You are here
At a time when food manufacturers, health organizations and the government are working to help Americans cut down the amount of sodium they consume, Port Washington, N.Y.-based market research company The NPD Group has discovered a disconnect between consumers’ worries about how much sodium they’re ingesting and the low-sodium and sodium-free foods they actually eat.
The amount of sodium concern isn’t as high as 20 years ago, but worry has risen of late — yet the number of consumers eating low-sodium/sodium-free foods has steadily declined, according to NPD’s “National Eating Trends,” which has continually tracked Americans’ eating habits for the past 30 years.
“In my 30 years of observing Americans’ eating behaviors, there is often a gap between what consumers say and what they do,” noted Harry Balzer, chief industry analyst at The NPD Group and author of “Eating Patterns in America.” “It’s easier to aspire to a positive behavior than to actually do it.”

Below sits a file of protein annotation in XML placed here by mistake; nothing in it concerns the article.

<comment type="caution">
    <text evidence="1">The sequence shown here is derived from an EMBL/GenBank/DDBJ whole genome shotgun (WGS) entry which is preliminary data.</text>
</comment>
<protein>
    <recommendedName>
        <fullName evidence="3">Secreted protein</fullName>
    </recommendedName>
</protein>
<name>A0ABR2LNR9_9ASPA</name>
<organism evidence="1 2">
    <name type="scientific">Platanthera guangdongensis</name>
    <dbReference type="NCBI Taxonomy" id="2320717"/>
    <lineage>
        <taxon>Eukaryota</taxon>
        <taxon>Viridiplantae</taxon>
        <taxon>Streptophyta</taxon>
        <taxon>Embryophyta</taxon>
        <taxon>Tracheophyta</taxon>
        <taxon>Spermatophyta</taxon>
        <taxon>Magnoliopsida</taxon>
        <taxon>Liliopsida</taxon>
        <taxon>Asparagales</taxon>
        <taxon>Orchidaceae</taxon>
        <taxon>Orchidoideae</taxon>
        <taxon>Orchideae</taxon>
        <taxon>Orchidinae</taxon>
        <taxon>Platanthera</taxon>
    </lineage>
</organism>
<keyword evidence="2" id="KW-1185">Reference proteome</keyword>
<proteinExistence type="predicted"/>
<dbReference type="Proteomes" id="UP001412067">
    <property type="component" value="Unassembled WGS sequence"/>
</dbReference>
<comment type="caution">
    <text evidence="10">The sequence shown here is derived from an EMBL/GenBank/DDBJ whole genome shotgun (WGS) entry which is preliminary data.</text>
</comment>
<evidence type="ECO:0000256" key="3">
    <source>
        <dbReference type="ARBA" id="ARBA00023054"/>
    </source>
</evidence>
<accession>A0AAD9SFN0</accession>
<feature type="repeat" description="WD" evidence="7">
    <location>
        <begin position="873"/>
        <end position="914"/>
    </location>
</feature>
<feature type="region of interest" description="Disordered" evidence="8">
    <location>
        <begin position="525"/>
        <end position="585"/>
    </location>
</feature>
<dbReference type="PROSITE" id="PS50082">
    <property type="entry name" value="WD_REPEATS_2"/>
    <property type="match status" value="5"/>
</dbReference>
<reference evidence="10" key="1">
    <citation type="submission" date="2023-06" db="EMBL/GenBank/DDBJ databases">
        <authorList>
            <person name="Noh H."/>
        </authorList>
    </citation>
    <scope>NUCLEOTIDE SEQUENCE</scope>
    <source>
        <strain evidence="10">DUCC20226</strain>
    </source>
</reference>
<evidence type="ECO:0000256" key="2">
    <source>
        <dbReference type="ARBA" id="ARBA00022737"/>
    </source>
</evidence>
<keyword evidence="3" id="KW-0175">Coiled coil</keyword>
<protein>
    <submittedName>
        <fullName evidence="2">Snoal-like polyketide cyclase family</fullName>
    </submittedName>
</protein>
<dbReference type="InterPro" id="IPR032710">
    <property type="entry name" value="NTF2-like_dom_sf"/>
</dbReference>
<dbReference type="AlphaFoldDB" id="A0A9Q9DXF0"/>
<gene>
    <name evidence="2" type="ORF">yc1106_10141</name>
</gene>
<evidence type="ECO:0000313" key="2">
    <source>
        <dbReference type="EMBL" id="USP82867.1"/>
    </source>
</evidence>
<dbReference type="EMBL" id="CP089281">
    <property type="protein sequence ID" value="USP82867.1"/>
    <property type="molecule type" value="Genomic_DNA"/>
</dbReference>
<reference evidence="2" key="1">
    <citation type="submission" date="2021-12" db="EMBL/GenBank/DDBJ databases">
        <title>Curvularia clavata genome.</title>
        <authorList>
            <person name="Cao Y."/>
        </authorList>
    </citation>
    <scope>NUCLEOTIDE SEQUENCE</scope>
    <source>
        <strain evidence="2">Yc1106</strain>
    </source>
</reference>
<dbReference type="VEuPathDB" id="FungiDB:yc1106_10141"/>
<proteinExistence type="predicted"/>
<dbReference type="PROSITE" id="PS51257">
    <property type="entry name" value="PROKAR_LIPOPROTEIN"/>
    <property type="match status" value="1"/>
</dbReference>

Also on the subject of sodium,a separate NPD food market research report, “A Look into The Future of Eating,” has found that caution in serving foods containing salt will grow over the forthcoming decade. The projected number of consumers who think that “a person should be very cautious in serving foods with salt” is forecasted to increase 14 percent by 2018.